Turin’s Infidel is a Muslim Homer Simpson
“Comedy is the best way to tackle dangerous themes such as religious conflicts, in order to play down and defuse absurdities,” says British director Josh Appignanesi, whose sophomore film The Infidel [+see also:
film profile], in competition at the Turin Film Festival, proves we can laugh at Islamic fundamentalism.
Thanks to the corpulent Mahmud (the irresistible Omid Djalili), who is not exactly a perfect Muslim: he drinks, doesn’t fast during Ramadan and rarely goes to the mosque to pray. However, his son wants to marry his true love, for which he needs the “blessing” of her stepfather, a Bin Laden type who would never give her away to the son of an infidel.
No problem, all that’s required is an accelerated course in the Koran. Except for one small detail. When going through his mother’s old documents, Mahmud discovers he’s adopted – and Jewish.
An unbridled farce ensues, amid decidedly unorthodox Talmud lessons (from disenchanted taxi driver Richard Schiff of The West Wing), “melting pot” entertainment and inter-religious satire (“What’s a Jewish Buddhist? Someone who gives up all wordly possessions, but holds onto the receipts”).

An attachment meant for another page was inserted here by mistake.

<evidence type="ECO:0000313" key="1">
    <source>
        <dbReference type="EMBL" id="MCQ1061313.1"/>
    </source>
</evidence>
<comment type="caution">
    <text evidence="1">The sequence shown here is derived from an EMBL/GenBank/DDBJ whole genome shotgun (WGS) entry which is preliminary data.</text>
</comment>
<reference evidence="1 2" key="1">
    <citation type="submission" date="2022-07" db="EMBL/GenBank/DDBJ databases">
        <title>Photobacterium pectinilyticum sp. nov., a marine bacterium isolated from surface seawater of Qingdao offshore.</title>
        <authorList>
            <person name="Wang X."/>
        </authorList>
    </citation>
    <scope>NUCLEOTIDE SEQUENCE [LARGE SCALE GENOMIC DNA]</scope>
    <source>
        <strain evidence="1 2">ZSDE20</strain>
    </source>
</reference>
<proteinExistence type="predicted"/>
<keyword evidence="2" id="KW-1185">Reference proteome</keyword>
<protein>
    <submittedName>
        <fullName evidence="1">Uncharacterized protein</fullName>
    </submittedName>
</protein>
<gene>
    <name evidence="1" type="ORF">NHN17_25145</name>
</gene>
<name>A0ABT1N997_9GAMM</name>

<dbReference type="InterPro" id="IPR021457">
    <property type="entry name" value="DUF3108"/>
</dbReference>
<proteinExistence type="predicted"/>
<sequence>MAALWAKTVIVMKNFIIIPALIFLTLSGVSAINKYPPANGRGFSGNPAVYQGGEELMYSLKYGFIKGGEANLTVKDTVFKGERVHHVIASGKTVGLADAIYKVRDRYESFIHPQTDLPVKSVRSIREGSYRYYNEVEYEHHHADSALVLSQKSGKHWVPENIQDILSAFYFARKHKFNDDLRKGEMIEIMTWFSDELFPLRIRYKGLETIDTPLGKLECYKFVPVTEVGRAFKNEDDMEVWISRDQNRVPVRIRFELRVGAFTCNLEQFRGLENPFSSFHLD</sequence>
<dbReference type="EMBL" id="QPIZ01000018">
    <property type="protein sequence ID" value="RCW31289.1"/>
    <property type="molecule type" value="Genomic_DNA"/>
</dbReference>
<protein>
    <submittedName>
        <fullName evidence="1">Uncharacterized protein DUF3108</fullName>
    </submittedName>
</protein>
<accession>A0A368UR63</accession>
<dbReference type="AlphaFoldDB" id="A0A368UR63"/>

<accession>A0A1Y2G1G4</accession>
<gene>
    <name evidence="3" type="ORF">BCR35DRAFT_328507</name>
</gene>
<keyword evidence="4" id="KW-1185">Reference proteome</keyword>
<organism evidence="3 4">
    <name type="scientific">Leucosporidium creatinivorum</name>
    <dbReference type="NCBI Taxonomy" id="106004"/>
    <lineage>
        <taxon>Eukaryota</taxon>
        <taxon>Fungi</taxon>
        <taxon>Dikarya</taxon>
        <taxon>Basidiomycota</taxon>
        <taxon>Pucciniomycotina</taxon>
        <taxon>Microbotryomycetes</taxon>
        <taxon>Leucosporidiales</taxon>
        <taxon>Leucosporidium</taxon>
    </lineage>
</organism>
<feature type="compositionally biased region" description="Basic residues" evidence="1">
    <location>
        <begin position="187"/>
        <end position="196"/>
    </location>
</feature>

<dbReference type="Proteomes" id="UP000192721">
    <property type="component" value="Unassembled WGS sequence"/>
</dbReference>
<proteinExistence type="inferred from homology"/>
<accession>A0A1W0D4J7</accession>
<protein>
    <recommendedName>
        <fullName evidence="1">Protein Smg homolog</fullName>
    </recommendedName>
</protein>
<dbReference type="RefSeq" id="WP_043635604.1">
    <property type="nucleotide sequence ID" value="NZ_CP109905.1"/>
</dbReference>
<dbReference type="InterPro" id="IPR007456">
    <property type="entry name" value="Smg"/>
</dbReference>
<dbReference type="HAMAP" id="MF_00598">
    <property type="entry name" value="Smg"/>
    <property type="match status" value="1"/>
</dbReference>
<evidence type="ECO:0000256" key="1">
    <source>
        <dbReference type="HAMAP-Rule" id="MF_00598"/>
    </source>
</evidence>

“I didn’t want to make fun of any one group,” says Appignanesi, “but rather how religion is too often exploited for the wrong purposes”. He succeeds, through the contagious energy of a “Muslim Homer Simpson” who has conquered broad audiences, “both the ‘everyman’ of Islamic faith and the Jews, who like the Yiddish humour in the film.”
It would seem like the best of all worlds and yet, adds the director, “Israel is one of the few countries in which the film was not bought, and in the Middle East it only plays festivals because it’s been censured by the distribution circles”.
(Translated from Italian)
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